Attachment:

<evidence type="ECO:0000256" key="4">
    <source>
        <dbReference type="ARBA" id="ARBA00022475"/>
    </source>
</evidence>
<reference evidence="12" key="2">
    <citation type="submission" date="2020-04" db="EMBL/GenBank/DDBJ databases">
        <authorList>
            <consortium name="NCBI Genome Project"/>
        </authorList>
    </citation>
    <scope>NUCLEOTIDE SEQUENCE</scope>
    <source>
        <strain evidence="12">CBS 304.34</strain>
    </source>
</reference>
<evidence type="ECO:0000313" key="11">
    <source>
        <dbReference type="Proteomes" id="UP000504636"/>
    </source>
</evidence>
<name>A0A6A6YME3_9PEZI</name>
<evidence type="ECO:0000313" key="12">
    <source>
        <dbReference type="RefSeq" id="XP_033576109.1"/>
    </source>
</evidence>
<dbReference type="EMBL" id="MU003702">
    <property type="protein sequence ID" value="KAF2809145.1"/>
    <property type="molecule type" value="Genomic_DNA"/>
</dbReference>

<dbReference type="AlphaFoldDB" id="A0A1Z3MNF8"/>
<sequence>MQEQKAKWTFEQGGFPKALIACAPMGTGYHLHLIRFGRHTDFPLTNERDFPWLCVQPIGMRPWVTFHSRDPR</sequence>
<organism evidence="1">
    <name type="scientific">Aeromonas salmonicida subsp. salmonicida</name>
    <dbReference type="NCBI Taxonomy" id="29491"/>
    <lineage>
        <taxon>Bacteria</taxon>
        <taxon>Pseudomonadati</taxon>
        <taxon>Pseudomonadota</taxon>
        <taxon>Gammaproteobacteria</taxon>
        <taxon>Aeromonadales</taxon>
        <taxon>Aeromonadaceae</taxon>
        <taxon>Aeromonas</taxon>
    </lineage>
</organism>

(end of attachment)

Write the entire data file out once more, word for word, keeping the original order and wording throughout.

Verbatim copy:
<evidence type="ECO:0000256" key="4">
    <source>
        <dbReference type="ARBA" id="ARBA00022475"/>
    </source>
</evidence>
<reference evidence="12" key="2">
    <citation type="submission" date="2020-04" db="EMBL/GenBank/DDBJ databases">
        <authorList>
            <consortium name="NCBI Genome Project"/>
        </authorList>
    </citation>
    <scope>NUCLEOTIDE SEQUENCE</scope>
    <source>
        <strain evidence="12">CBS 304.34</strain>
    </source>
</reference>
<evidence type="ECO:0000313" key="11">
    <source>
        <dbReference type="Proteomes" id="UP000504636"/>
    </source>
</evidence>
<name>A0A6A6YME3_9PEZI</name>
<evidence type="ECO:0000313" key="12">
    <source>
        <dbReference type="RefSeq" id="XP_033576109.1"/>
    </source>
</evidence>
<dbReference type="EMBL" id="MU003702">
    <property type="protein sequence ID" value="KAF2809145.1"/>
    <property type="molecule type" value="Genomic_DNA"/>
</dbReference>

<dbReference type="AlphaFoldDB" id="A0A1Z3MNF8"/>
<sequence>MQEQKAKWTFEQGGFPKALIACAPMGTGYHLHLIRFGRHTDFPLTNERDFPWLCVQPIGMRPWVTFHSRDPR</sequence>
<organism evidence="1">
    <name type="scientific">Aeromonas salmonicida subsp. salmonicida</name>
    <dbReference type="NCBI Taxonomy" id="29491"/>
    <lineage>
        <taxon>Bacteria</taxon>
        <taxon>Pseudomonadati</taxon>
        <taxon>Pseudomonadota</taxon>
        <taxon>Gammaproteobacteria</taxon>
        <taxon>Aeromonadales</taxon>
        <taxon>Aeromonadaceae</taxon>
        <taxon>Aeromonas</taxon>
    </lineage>
</organism>